BY TRONE DOWD
What has been dubbed the Queens Light Rail is being seen by many as a potential booster for the economy and future businesses in the western and southeast Queens areas.
The idea of the rail has been tossed around since last year. The plan would use the former South Side Rail Road line, which later became property of the Long Island Rail Road, to create a connecting rail between Montauk—running through southeast Queens via Jamaica into western Queens via Glendale—and Astoria. As it stands now, the rail is grossly underused, according to elected officials such as Councilwoman Elizabeth Crowley (D-Glendale), who has been advocating for its construction since last year.
Since the rail was closed down in 1998, it has been used exclusively for freight trains, albeit only in the early morning hours.
Transportation advocates believe that there is opportunity to fix some of the issues the borough has had in areas known as transit deserts.
According to architecture company Kohn Pedersen Fox, the area running along this once-crucial rail line has suffered for nearly a century. The company reported that 70 percent of the buildings along that particular line were constructed between 1910 and 1930.
Only 5 percent of the buildings currently standing were built after 1980, something that Crowley’s office has attributed to the “lack of rail service.”
“I think that it could bring real opportunity in terms of economic development, at least in a half mile surrounding the corridor,” the councilwoman said. “It is nine miles. You already see good economic development happening in areas like Jamaica, and it is certainly happening more in Long Island City. I believe emerging companies in New York are going to Brooklyn, which is more affordable than Chelsea or Union Square. The only reason they haven’t come to Queens as much is because of transportation.”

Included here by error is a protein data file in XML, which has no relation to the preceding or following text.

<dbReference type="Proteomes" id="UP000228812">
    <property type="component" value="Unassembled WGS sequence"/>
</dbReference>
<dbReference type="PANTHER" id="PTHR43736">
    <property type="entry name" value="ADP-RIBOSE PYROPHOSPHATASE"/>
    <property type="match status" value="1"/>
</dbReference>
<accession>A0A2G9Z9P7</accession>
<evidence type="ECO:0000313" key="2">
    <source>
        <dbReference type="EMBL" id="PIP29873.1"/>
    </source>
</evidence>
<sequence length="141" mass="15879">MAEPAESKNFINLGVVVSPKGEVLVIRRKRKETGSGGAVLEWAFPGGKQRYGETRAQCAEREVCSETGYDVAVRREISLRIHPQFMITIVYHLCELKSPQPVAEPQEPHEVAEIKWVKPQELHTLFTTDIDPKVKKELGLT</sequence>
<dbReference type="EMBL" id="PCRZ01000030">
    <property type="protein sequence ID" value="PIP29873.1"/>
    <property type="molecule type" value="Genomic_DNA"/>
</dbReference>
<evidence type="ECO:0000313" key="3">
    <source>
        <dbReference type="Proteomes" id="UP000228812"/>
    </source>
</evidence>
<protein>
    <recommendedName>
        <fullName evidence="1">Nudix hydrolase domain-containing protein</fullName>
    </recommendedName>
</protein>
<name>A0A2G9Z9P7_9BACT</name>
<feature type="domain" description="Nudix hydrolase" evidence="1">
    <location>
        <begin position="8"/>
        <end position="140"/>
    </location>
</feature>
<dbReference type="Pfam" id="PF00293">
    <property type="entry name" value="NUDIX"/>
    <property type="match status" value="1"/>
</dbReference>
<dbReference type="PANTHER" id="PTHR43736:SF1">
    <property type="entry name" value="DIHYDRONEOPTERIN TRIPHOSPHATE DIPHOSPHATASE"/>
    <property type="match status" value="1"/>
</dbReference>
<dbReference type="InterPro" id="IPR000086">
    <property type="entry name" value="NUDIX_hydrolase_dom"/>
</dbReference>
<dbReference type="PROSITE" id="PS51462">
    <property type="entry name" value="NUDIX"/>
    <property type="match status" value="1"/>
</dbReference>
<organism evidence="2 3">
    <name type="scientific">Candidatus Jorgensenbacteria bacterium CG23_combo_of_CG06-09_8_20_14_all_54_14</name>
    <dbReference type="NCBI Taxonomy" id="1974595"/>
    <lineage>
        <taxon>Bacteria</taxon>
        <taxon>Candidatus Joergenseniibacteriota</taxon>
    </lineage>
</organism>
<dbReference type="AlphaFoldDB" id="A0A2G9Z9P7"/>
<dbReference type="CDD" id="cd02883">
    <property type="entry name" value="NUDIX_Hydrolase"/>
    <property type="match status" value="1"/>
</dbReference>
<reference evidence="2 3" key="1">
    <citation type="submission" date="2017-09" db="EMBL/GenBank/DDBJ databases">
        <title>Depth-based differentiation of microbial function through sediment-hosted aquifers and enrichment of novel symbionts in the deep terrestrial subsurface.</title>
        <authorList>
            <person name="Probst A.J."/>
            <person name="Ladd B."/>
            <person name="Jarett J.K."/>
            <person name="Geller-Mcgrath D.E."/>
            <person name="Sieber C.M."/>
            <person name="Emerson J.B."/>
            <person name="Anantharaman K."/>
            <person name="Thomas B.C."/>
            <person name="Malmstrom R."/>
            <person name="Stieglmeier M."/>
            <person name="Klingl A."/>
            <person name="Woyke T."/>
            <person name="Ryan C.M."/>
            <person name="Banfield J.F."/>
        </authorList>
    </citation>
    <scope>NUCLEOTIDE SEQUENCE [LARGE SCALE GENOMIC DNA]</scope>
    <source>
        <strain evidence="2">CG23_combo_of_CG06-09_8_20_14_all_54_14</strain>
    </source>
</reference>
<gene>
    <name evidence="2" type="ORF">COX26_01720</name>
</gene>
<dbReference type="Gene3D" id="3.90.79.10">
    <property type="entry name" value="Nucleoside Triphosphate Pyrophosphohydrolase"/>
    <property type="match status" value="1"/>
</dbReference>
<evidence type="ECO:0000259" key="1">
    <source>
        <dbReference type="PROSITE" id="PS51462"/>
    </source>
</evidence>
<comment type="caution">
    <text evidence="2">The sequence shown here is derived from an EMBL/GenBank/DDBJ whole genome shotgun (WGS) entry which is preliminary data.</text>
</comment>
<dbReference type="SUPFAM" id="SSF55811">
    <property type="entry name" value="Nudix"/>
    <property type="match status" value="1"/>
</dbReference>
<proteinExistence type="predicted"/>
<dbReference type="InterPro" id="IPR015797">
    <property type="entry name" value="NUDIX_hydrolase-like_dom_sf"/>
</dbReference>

Crowley believes that the rail won’t just attract businesses. She thinks that it will bring a viable housing market along the rail line as well.
“There’s potential in the rail line’s ability to bring people here if it’s easier to get to work and other job opportunities,” Crowley said.
“Forty percent of the people who live in Queens work in Queens, but we’re spending an hour and a half minimum commuting to work. We need better options and this plan I believe is that option.”
A $500,000 feasibility study is set to start during the 2017 fiscal year. The rail line would be handled by the city, but would work through the state’s Metropolitan Transportation Authority to make the option affordable for Queens residents.
During a visit to Community Board 12 in November, Crowley told residents that creating a form of transportation that would be handled by the city is crucial to meeting the demands of people who have waited forever for the state to meet those needs through traditional methods.
“If you look at the majority of people riding our subways and railroads, the money comes from the city of New York,” she explained.
“Yet, we never get our fair share [of efficient service] from the Long Island Railroad or the MTA. What I would be able to do with this particular rail is fund a study to see if it’s feasible. I think that it could bring real opportunity in terms of economic development at least a half mile along the nine-mile corridor.”
The plan has been backed by a number of elected officials including U.S. Rep. Grace Meng (D-Flushing), U.S. Rep. Gregory Meeks (D-Jamaica), Queens Borough President Melinda Katz, City Council Speaker Melissa Mark-Viverito (D-Manhattan), state Sen. Leroy Comrie (D-St, Albans), state Sen. Joe Addabbo (D-Howard Beach) and City Council Transit Committee Chairwoman Ydanis Rodriguez (D-Manhattan). It has also found support among civic leaders in Queens, including community boards 2, 5, 6, 9 and 12; the Queens Chamber of Commerce; and a number of local publications including the Queens Tribune.
“We need more options,” Crowley said. “We need transportation to be fair in Queens. We’re growing faster than planners could have ever imagined.”